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    I have processed north of 700 pounds of thrift store pewter, the lion's share "clean" modern food service pieces. There is always a small amount of dry powdery dross in a ten pound batch. No sense in getting that in your casting pot.
    My Straight Shooters thread:
    http://castboolits.gunloads.com/show...raight-shooter

    The Pewter Pictures and Hallmarks thread:
    http://castboolits.gunloads.com/show...-and-hallmarks

  9. #9
    Boolit Master
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    Oxides can form on pewter.....older is worse at that.

    It is a good ideal to re-melt any pewter items and cast them either into small bars or other shapes you can easily store and add small amounts as needed. Keeping pots and pans and hunks of junk around just takes too much valuable space.

  10. #10
    Boolit Bub
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    I think the right answer here is "it depends on how much you have". Since I work with just few lbs at a time and for the most part I add enough when I smelt and it doesnt make any sense for me to do all that extra work. Now if you have 10, 20 maybe 30lbs then it might be worth it to smelt it into small ingots.

  11. #11
    Boolit Bub
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    Quote Originally Posted by Bookworm View Post
    I'm considering casting it into large boolits, but the coins are easy.
    I do the coin thing using minimuffin tins (just make sure they aren't the older steel ones with tin plating - I understand it's a great way to practice cussing in three or more languages). 'Course, that was with Orisolo's big ingots of already melted down pewter. I haven't gotten around to melting down the thrift store/estate sale pewter I've scrounged since, but, like Roger Dat says, the #150 I have is taking up about six 5 gallon buckets worth of space in my basement, so it's on the to do list.

    I tried the bullet thing, but mebbe I'm a wimp: cutting the sprues on tin bullets was more than just difficult, and pouring straight into the cavities without the plate was a mess and gave me pewter boolits with varying weights, which goes directly against the consistency that I wanted. The coins I can weigh and mark.
    Last edited by kevin c; 11-09-2017 at 02:01 AM. Reason: Correcting obscure references

  12. #12
    Boolit Master
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    Some of it is laqured

  13. #13
    Boolit Master
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    I melt it all! Now, having said that, ONLY after research to be sure I'm not melting a piece of history! Easier to handle, and I agree with the space issue. Plus, I like the fact that I can have the cleanest components to build a certain alloy! ( and, you don't have to hear this," ooooooo that's so pretty, don't melt that!!!!!") hahahaha! Be safe.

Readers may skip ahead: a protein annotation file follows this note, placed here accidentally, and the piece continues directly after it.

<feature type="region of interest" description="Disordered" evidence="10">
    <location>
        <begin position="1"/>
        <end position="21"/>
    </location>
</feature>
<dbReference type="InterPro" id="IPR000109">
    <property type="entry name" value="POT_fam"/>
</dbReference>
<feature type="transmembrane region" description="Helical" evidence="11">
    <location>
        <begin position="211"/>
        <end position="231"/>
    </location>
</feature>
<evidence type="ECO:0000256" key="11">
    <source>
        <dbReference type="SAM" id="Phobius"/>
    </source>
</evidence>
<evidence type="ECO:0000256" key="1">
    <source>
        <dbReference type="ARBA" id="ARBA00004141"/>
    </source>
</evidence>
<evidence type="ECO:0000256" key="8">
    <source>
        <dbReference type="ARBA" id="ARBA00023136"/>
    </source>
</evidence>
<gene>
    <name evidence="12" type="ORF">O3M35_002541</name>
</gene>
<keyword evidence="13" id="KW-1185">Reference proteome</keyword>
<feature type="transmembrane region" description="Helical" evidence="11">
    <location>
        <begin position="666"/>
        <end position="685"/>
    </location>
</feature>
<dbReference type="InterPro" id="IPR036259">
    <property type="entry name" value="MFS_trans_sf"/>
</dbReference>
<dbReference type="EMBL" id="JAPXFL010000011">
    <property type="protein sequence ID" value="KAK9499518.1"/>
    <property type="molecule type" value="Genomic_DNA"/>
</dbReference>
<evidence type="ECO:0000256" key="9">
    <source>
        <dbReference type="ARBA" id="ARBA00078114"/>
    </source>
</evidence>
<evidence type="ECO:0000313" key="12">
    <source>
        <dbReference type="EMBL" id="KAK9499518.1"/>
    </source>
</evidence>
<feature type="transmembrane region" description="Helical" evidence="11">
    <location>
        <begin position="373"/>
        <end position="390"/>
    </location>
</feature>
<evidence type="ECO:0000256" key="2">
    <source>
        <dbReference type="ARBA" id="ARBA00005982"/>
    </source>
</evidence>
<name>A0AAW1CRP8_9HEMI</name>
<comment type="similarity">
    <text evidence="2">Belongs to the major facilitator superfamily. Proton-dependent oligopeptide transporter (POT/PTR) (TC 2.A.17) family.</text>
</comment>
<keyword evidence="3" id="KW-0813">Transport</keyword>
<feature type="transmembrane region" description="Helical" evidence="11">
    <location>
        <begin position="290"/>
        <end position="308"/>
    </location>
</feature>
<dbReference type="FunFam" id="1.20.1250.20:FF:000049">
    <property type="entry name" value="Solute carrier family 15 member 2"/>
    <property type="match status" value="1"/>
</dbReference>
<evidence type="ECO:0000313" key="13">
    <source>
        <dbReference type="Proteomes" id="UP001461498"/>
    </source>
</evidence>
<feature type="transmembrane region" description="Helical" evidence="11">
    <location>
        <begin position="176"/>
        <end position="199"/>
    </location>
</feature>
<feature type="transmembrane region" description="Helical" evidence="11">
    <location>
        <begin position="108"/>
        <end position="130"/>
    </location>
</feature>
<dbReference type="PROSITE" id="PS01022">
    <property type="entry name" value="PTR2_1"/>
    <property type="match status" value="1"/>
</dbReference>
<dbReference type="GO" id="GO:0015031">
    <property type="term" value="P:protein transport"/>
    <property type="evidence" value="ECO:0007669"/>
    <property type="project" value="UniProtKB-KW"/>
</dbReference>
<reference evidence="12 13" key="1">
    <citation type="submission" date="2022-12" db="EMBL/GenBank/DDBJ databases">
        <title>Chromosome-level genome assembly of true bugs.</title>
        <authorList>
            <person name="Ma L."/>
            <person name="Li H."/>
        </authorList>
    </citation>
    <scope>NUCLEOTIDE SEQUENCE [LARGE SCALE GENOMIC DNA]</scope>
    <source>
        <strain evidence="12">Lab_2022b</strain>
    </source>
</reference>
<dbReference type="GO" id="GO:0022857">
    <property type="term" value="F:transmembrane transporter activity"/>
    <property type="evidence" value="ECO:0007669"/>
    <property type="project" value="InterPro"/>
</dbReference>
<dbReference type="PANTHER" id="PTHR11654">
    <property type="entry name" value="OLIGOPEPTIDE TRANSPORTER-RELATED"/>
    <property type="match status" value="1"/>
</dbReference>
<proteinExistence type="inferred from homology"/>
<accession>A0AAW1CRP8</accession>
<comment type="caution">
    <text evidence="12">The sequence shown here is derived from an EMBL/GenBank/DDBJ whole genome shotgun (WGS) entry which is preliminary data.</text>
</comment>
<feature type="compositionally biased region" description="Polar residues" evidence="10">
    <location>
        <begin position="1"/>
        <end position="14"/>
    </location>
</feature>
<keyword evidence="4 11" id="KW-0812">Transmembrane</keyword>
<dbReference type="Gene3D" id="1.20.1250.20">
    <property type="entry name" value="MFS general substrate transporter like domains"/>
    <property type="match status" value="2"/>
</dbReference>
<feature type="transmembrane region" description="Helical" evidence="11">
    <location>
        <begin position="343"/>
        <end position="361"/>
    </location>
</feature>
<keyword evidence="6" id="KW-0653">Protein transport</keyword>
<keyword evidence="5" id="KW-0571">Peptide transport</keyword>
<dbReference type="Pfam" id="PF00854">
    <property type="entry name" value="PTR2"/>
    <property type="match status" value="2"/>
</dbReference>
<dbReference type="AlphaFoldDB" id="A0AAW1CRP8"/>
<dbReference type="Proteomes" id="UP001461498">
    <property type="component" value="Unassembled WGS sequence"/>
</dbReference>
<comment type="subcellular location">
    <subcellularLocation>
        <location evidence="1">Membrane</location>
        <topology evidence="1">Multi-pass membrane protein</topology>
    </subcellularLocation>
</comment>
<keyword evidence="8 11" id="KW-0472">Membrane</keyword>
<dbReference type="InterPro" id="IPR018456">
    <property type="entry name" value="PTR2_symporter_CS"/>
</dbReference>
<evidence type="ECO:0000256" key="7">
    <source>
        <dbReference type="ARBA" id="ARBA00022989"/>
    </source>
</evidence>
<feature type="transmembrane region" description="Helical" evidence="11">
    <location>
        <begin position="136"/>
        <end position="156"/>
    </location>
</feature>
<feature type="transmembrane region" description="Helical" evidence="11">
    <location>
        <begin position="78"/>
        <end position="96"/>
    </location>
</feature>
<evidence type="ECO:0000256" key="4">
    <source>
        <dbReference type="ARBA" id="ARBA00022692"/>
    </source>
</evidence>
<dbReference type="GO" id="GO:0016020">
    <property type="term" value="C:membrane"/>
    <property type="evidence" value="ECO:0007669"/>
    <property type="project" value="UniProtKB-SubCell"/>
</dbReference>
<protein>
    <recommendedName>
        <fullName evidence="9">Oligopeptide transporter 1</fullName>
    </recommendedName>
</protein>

I firmly believe that you should only get treated by how you act, not by who or what you are!!

  14. #14
    Boolit Master
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    Wait Budzilla you let your spouse see it without kicking it across the garage or parking lot? Are you crazy?

    Really I do let wife get first pick of anything but she is not a huge fan, doesn't do collections. Right now she has a pitcher with dried flowers and a creamer with dried sage, think there is a candle holder with glass chimney around someplace. Will probably come out for the holidays. BUT not all spouses are as willing to let you make puddles from pewter so best bet is if it's heavy drop it then kick a few times. Plus once damaged your claim that you got it cheap will be more credible.

    +1 on know the object value or don't melt. Not that hard to look it up online, pretty soon you will begin to know brands or items. I especially like to sell nice looking "weighted" candle sticks to the local antique stores. Might be $2 worth of pewter once the glue is removed from the inside and the antique stores feel like it's a good deal at $10. Those porringer dishes tend to be the opposite, heavy weight but only retail for $10 so worth more as metal UNLESS the maker is special or the age.

    Have two saucers I think are from between 1720 and 1840 still trying to track down the touch mark. Pewter nearly black, no way that is getting melted.
    Last edited by RogerDat; 11-10-2017 at 06:08 PM.
    Je suis Charlie
    Scrap.... because all the really pithy and emphatic four letter words were taken and we had to describe this way of getting casting material somehow.
    Feedback page http://castboolits.gunloads.com/show...light=RogerDat I do trade a bit from time to time.